Behaviour changes that last only a few minutes are hardly a great concern but that is all that the report below has demonstrated. That a fast-paced cartoon might wind kids up a bit is is hardly surprising. Any fun game will do the same
Watching fast-paced cartoons such as SpongeBob SquarePants damages young children’s concentration and behaviour, according to psychologists. Tests showed that four year-olds who watched just a few minutes of the popular television show were less able to solve problems and pay attention afterwards than those who saw a less frenetic programme or simply sat drawing.
Researchers say this could be because children mimic the chaotic behaviour of their favourite TV characters, or because the fast-moving and illogical cartoons make them over-excited.
As a result, they suggest that parents consider carefully which programmes they allow their offspring to watch, as well as encouraging them to enjoy more sedate and creative activities such as playing board games.
Angeline Lillard from the University of Virginia, who carried out the experiment, said: “Parents should know that children who have just watched SpongeBob Squarepants, or shows like it, might become compromised in their ability to learn and behave with self-control.
“Young children are beginning to learn how to behave as well as how to learn. At school, they have to behave properly, they need to sit at a table and eat properly, they need to be respectful, and all of that requires executive functions. “If a child has just watched a television show that has handicapped these abilities, we cannot expect the child to behave at their normal level in everyday situations.
SpongeBob SquarePants, an animated series that has been shown on the cable channel Nickelodeon since 1999, tells the tale of an “incurably optimistic and earnest” sea sponge who lives in a pineapple and works in an underwater fast food restaurant. Although its surreal humour has made it popular with adults as well as children, it has been criticised by some evangelical Christians for allegedly promoting homosexuality.
In a new paper published in the academic journal Pediatrics, Prof Lillard and colleagues compared children who watched nine minutes of a Spongebob episode with those who had spent the same time drawing or watching a more realistic and slower-paced Canadian cartoon called Caillou.
They found “little difference” in behaviour and performance between the drawing group and the Caillou group afterwards.
But the four year-olds who had watched SpongeBob saw their “executive function” – the ability to pay attention, solve problems and moderate their behaviour – was “severely compromised”.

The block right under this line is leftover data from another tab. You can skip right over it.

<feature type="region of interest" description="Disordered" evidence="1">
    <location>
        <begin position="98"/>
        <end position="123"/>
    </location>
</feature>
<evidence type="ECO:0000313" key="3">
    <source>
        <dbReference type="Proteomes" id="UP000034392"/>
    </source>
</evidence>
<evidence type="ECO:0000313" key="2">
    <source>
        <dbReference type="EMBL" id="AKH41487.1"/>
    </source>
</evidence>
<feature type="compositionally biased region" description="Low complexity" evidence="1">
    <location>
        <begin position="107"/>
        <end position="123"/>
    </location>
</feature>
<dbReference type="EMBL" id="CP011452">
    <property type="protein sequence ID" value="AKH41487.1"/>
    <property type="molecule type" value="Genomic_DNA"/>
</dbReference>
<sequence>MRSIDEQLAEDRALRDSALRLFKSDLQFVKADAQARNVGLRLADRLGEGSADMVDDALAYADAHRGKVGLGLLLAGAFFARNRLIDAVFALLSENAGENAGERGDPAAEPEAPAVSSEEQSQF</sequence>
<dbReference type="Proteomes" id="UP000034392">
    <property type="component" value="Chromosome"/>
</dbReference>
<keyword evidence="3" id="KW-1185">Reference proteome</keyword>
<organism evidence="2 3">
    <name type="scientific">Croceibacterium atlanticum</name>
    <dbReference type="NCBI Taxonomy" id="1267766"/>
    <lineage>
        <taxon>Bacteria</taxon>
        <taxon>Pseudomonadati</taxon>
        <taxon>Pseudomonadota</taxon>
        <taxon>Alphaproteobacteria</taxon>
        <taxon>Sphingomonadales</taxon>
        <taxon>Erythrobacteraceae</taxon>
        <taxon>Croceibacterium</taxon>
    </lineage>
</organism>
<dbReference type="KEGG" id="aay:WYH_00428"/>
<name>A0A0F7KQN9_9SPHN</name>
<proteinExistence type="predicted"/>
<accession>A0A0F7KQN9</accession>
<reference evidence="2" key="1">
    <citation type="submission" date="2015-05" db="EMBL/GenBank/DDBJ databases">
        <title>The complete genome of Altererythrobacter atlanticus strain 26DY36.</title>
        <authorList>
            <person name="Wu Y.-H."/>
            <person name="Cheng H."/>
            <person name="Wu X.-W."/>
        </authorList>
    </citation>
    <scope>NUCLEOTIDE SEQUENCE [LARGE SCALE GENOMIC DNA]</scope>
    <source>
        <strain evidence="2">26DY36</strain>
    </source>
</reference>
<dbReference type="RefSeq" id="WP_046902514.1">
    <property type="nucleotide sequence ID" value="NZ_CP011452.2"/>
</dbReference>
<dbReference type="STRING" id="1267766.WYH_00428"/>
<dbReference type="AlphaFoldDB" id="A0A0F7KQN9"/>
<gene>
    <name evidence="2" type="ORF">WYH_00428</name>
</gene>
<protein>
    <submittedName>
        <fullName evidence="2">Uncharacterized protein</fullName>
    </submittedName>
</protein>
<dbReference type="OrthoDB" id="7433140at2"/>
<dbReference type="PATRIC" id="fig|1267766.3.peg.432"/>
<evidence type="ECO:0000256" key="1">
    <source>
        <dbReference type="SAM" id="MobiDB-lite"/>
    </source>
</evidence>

Prof Lillard suggested: “It is possible that the fast pacing, where characters are constantly in motion from one thing to the next, and extreme fantasy, where the characters do things that make no sense in the real world, may disrupt the child's ability to concentrate immediately afterward. “Another possibility is that children identify with unfocused and frenetic characters, and then adopt their characteristics.”
Crocus drug that can kill tumours in one treatment with minimal side effects
In mice. The approach is however a clever one so it is to be hoped that its toxicity can be controlled enough to make it usable in humans
A drug derived from plant extracts could wipe out tumours in a single treatment with minimal side effects, according to research. Scientists have turned a chemical found in crocuses into a ‘smart bomb’ that targets cancerous tumours. Crucially, healthy tissue is unharmed, reducing the odds of debilitating side effects.
And unlike other side effect-free drugs, it is able to kill off more than one type of the disease, including breast, prostate, lung and bowel cancer. Potentially, all solid tumours could be vulnerable to drugs developed this way, meaning it could be used against all but blood cancers.
In some tests of the drug, half of tumours vanished completely after a single injection, the British Science Festival will hear this week.
The drug, based on colchicine, an extract from the autumn crocus, is at an early stage of development, and has so far been tested only on mice. But the University of Bradford researchers are optimistic about its potential in humans.
Professor Laurence Patterson said: ‘What we have designed is effectively a “smart bomb” that can be triggered directly at any solid tumour without appearing to harm healthy tissue. ‘If all goes well, we would hope to see these drugs used as part of a combination of therapies to treat and manage cancer.’
Colchicine has long been known to have anti-cancer properties but has been considered too toxic for use in the human body. To get round this, the researchers attached a chemical ‘tail’ to it, deactivating it until it reaches the cancer. Once there, the tail is cut off by an enzyme called MMP, which is found in tumours.
Removing the tail activates the drug, which then attacks and breaks down the blood vessels supplying the tumours with oxygen and nourishment. Cancers use the blood supply to spread around the body and it is hoped that the treatment, called ICT2588, will also combat this.
The first tests on humans could start in as little as 18 months. If successful, the drug could be on the market in six to seven years.
Henry Scowcroft, of Cancer Research UK, said: ‘This is exciting but very early work that hasn’t yet been tested in cancer patients.’ Professor Paul Workman, of the Institute of Cancer Research in London, said the results so far were promising. He added: ‘If confirmed in more extensive laboratory studies, drugs based on this approach could be very useful as part of combination treatments.’